It’s preferable to tie your horse in a common area when grooming so that he is comfortable in the spot. We tie our horses with cross ties in the wash rack or a stall tie-ring.
When grooming your horse, stay calm, and avoid jerky motions. Don’t let the horse dictate to you, but be aware of sensitive locations that may aggravate him.
As your grooming becomes routine, horses usually enjoy the attention and bond with you. It’s essential to follow a sequence and schedule to get your horse more accepting of brushing.
Horses react to being brushed differently. For some, it’s the favorite part of their day. But, for others, it might make them feel uncomfortable. As a result, they’ll start to lash out. If you’re not careful, you might even up getting bitten.
In some cases, your horse might react like this because of the brush you’re using. If your horse has a thin coat, you might want to re-think using a thickly bristled brush.
You’ll also need to make sure that you’re using the right brush for the task. If you’re not familiar, this article lists the brushes and their functions. In other cases, you could be using the right brush, and your horse is still reacting poorly.
This can be because they have poor manners. You’ll need to make sure that they get used to standing still while brushing from a young age. A good indication that they might have poor manners is if the behavior is part of a recurring pattern.
For example, do they stand still when you’re putting on the saddle? Learning how to deal with a poorly mannered horse can be a long process. The only solution is investing time in training them to stop negative behavior.
While this can be a lot of effort, it can get progressively worse if you don’t do it. If they don’t exhibit this behavior regularly, it might be a sign that they are more sensitive to brushing.
This can be the case with thinly coating breeds. When you notice this, try to desensitize them. To do this, start brushing parts that don’t cause a reaction. Then, slowly, begin to clean surrounding areas. This video will walk you through some of the critical grooming steps that you’ll need to take before riding a horse.
Though it can take a while, you’ll eventually be able to brush them without any discomfort.
What Does Sudden Sensitivity Mean?
Your horse might suddenly decide it doesn’t like to be brushed. This can be a sign of a potential skin injury. When you notice this behavior, contact a vet.
It’s rare for a horse to decide they don’t want you to brush them suddenly. This is made even more mysterious if the change of mood occurs unprompted. In most cases, this will have nothing to do with your relationship.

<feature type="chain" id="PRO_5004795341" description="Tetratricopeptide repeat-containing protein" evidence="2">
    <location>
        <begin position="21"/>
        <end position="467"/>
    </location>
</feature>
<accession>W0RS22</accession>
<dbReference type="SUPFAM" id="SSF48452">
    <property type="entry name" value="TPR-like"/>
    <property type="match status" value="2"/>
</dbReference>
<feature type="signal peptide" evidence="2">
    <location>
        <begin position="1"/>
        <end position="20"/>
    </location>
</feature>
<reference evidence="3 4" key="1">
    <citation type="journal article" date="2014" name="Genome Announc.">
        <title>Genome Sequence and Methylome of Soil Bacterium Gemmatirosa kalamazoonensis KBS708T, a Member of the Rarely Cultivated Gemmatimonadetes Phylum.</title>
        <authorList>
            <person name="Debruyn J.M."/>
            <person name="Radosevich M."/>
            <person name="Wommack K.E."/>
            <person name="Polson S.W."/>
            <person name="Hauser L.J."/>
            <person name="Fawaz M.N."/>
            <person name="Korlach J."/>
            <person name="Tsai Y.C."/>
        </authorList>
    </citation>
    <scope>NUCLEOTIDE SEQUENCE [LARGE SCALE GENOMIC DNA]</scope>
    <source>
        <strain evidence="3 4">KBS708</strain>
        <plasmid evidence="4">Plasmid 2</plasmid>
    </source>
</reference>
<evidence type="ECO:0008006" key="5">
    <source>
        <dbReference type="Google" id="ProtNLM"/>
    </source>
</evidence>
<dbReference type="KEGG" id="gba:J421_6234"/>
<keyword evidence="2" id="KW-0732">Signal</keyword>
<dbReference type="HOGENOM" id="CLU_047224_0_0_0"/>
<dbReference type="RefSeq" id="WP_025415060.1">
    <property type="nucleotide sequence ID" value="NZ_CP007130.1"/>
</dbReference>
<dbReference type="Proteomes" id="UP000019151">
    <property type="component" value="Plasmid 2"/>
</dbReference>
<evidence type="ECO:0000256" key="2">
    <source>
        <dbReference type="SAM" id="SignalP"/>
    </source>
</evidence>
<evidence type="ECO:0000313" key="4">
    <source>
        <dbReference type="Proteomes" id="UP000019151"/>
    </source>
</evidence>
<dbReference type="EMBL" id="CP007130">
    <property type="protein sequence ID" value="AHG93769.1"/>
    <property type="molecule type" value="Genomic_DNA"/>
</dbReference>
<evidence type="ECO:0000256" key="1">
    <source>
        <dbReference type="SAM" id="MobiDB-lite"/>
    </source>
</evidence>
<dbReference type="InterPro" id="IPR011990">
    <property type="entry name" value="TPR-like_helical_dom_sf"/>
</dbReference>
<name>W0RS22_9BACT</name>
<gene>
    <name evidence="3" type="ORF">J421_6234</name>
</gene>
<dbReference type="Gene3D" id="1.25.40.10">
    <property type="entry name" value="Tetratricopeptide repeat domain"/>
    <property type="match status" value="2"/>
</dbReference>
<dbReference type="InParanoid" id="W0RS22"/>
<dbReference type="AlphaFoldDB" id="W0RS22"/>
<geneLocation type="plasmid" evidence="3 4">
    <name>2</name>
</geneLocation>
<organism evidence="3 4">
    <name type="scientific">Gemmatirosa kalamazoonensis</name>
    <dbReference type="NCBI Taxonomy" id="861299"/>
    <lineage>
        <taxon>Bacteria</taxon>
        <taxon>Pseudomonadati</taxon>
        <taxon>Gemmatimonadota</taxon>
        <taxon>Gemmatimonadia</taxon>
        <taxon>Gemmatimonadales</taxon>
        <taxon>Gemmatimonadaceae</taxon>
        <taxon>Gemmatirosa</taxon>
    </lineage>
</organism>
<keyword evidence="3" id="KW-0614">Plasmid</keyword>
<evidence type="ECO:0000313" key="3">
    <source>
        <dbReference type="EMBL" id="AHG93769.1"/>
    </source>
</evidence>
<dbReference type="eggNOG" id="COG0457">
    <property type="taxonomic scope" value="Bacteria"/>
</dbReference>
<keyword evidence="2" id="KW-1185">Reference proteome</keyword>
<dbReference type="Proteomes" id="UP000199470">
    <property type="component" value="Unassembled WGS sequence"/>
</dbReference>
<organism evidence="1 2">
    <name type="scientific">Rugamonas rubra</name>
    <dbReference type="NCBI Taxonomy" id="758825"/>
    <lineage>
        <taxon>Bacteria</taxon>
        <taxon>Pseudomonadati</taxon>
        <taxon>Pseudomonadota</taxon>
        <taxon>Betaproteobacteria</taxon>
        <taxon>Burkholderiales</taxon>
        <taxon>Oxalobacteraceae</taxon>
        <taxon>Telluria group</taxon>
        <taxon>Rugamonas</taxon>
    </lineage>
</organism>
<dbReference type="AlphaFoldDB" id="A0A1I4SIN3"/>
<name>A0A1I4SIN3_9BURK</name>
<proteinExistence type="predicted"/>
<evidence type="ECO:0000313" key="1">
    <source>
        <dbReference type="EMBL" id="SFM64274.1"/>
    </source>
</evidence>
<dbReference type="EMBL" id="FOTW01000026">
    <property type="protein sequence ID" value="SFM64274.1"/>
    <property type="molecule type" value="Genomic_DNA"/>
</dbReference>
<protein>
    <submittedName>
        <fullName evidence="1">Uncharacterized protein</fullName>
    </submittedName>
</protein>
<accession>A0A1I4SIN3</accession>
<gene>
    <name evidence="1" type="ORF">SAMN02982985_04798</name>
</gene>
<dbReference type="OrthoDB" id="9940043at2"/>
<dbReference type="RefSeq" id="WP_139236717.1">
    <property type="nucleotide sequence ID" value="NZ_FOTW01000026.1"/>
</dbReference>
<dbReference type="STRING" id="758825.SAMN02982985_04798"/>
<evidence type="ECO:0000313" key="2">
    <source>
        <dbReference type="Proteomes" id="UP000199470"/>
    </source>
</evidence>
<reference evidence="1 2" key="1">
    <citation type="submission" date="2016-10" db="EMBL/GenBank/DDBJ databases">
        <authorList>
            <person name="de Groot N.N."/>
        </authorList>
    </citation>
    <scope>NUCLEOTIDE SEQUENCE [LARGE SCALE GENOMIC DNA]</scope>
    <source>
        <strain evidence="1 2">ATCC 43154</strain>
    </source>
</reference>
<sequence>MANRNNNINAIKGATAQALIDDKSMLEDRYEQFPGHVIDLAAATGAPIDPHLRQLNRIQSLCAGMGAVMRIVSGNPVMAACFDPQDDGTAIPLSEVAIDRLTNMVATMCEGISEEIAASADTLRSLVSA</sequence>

Instead, it can be a sign that your horse has an undiagnosed injury. When you’re brushing over a skin injury, it’s common for the horse to react. In some cases, they might display pain.
In others, they can act aggressively, trying to get you to stop touching them and aggravating the wound. If you suspect this might be the case, contact a vet as quickly as possible.
The faster they diagnose the problem, the better the prognosis will be. Being able to spot these injuries early is one of the reasons why regular grooming is so important.
Brushing a horse before and after riding is essential. You’ll be removing sweat and debris, preparing the horse to be saddled-up. It will also stop them from developing saddle sores, which can be very uncomfortable for them.
Because of this, you’ll need to make grooming a regular part of your routine. There are a few reasons why they might hate being brushed. The reasons can range from bad behavior and sensitivity to an undiagnosed skin injury.
Once you know what’s causing the reaction, you can start looking for ways to treat it, making brushing your horse a more enjoyable experience.
Why does my horse bite me when I’m brushing him?
Horse will often reach back and bite owners when they are brushing them, it’s typically a sign of disrespect and you need to stop this behavior. Keep your horse looking forward, when he begins to turn back towards you, immediately push his head forward. You’re the boss so take control.
Do horses like to be petted?
Most horses like attention, being petted and rubbed, and it’s a great way to develop a connection with them. When you are getting to know your animal, it’s typically a best practice to focus on the side of its body rather than the nose or face. When petting the horse’s side, watch its body language for signs of pleasure, discomfort, or aggravation. Horses are individuals, and you need to treat them that way; all horses won’t like the same things,